Business Center hosts Resource Day.
By Melissa Kelsey
For an island of old, family establishments where new ideas can involve piles of bureaucratic paperwork, Molokai might seem like a daunting place to start a business. But for Molokai Business Resource Day attendee Suzanne Olsson, new businesses are one avenue toward creating an even more sustainable lifestyle for Molokai’s residents, building a thriving micro-economy.
“I feel positive and hopeful for Molokai,” said Olsson. “We have so many resources here.”
Molokai Business Resource Day provided resources and training for Molokai entrepreneurs at the Kuha`o Business Center in Kaunakakai last Wednesday. The event was sponsored by the County of Maui Office of Economic Development and the State of Hawaii Department of Commerce and Consumer Affairs. Molokai Small Business Specialist Annette Pauole-Ahakuelo said most attendees were either newcomers to Molokai or were returning home after having lived off-island. Lots of people are starting their own businesses as a result of having trouble finding employment, according to Pauole-Ahakuelo. During regular business hours, Kuha`o Business Center offers free assistance to Molokai residents who have a goal of starting their own business.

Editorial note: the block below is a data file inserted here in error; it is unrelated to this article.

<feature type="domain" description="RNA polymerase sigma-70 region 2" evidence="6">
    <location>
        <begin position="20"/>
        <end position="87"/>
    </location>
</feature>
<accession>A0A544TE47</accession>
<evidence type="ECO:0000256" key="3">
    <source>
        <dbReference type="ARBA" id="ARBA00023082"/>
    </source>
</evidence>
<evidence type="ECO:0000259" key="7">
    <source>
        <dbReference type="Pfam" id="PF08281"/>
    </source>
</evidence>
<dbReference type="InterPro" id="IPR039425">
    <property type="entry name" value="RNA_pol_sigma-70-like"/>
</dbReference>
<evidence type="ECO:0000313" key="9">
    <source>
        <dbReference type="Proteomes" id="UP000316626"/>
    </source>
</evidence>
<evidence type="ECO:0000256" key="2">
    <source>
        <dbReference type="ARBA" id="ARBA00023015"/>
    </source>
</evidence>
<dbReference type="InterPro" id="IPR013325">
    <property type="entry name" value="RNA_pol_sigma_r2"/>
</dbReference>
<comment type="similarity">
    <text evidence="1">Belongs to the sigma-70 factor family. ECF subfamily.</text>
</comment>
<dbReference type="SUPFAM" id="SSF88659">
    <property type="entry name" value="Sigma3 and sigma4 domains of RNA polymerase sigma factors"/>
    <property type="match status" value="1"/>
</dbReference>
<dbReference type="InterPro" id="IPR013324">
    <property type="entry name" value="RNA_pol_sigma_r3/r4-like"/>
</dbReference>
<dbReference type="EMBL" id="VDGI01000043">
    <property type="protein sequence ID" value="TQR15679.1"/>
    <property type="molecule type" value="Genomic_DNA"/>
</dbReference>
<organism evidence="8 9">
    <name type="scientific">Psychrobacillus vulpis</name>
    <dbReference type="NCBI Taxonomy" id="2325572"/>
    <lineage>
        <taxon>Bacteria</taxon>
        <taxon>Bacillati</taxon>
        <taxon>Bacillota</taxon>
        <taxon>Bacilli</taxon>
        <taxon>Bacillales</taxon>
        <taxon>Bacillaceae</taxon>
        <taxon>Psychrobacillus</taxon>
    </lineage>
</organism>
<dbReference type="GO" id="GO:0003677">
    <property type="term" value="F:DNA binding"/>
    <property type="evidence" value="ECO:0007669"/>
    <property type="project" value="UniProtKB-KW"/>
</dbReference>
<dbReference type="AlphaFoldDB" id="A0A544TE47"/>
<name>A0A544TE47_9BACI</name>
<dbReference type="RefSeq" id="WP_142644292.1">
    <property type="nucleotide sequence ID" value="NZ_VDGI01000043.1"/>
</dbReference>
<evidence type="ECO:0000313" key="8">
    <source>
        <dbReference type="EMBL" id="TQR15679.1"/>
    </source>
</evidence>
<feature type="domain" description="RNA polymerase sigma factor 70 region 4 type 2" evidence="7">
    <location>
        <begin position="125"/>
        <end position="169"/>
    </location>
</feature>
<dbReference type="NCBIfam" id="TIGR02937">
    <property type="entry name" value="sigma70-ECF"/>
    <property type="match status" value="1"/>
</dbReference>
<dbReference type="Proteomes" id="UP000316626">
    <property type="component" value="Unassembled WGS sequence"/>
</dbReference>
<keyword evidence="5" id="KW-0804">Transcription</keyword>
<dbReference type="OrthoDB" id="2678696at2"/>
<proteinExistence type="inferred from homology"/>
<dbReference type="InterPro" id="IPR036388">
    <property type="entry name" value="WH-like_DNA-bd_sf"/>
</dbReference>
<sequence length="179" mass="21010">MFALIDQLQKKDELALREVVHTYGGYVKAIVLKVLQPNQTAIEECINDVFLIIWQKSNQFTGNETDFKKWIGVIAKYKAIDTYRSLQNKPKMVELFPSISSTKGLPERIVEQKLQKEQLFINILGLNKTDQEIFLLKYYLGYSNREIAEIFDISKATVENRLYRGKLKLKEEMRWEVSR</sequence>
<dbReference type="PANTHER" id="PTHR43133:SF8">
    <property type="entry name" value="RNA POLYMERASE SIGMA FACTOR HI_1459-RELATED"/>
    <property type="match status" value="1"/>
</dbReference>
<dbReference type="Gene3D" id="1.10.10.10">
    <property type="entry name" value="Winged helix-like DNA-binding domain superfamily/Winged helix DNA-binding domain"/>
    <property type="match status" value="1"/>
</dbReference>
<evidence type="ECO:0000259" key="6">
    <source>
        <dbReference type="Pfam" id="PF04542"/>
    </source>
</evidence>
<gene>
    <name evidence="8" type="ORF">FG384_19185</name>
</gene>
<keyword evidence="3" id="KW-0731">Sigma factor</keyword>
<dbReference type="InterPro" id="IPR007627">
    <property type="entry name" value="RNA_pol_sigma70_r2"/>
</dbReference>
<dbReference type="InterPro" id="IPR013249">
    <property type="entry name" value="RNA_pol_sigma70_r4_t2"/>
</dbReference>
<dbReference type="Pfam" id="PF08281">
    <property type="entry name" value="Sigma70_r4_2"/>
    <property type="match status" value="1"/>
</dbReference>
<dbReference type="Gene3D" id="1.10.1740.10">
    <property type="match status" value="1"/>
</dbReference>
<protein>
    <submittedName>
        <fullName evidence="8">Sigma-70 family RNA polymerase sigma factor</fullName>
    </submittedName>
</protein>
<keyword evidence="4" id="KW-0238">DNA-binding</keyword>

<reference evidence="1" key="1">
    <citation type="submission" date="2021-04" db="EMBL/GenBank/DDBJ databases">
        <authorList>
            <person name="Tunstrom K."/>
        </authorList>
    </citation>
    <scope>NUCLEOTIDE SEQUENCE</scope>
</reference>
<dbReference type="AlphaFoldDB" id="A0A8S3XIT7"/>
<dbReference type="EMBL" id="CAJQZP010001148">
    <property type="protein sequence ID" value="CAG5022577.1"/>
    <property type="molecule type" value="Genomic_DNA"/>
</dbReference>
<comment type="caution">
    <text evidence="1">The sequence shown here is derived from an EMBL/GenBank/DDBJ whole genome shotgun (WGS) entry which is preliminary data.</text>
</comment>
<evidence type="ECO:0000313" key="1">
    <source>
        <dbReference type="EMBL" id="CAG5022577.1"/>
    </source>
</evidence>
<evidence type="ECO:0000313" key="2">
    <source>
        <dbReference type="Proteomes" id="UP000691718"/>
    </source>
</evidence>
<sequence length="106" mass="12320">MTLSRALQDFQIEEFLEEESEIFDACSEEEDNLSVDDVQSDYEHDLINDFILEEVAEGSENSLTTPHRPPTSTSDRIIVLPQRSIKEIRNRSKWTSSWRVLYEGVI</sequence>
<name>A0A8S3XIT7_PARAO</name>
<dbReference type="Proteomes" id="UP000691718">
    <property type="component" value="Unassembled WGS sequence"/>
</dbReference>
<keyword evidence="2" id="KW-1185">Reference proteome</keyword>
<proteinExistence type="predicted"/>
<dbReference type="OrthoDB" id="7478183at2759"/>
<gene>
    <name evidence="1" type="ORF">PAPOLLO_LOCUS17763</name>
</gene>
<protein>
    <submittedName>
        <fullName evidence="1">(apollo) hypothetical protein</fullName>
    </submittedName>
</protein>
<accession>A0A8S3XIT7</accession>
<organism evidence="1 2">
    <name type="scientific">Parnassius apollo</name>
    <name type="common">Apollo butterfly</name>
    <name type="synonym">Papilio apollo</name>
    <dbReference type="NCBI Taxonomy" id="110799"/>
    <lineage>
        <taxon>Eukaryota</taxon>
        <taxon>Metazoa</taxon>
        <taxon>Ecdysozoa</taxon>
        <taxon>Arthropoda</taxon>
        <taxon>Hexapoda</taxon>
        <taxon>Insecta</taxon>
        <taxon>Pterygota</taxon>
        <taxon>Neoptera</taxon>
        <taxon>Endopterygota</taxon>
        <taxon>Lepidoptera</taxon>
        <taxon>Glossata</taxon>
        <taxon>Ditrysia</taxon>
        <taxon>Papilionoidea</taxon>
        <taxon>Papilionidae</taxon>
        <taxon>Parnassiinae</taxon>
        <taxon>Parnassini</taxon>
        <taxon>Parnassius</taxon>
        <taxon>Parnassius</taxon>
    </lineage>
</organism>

“Our center is very special and we try to make it as Molokai friendly as possible,” said Pauole-Ahakuelo. “If aunty does not know the answer, we can find it together.”
Olsson was one of ten community members who attended a workshop entitled “Starting a Business in Maui County” as part of the day’s events. How to obtain a federal identification number for a business, how to register a business and how to write a business plan were just some of the entrepreneurial skills presenter Anna Ribucan, County of Maui Small Business Advocate, broke down for her eager audience.
“You do not give birth to a teenager, you give birth to a baby,” said Ribucan, explaining the importance of starting small when designing a business plan.
Ribucan said small businesses are the backbone of the economy because their revenue goes back to the community and creates jobs. She advised that it may be safer to start a business that serves the basic needs of the community, such as food, clothing, shelter, safety and recreation. On the contrary, businesses selling luxury items are more risky.
After the presentation, the participants had the chance to schedule one-on-one business counseling the same afternoon with county specialists.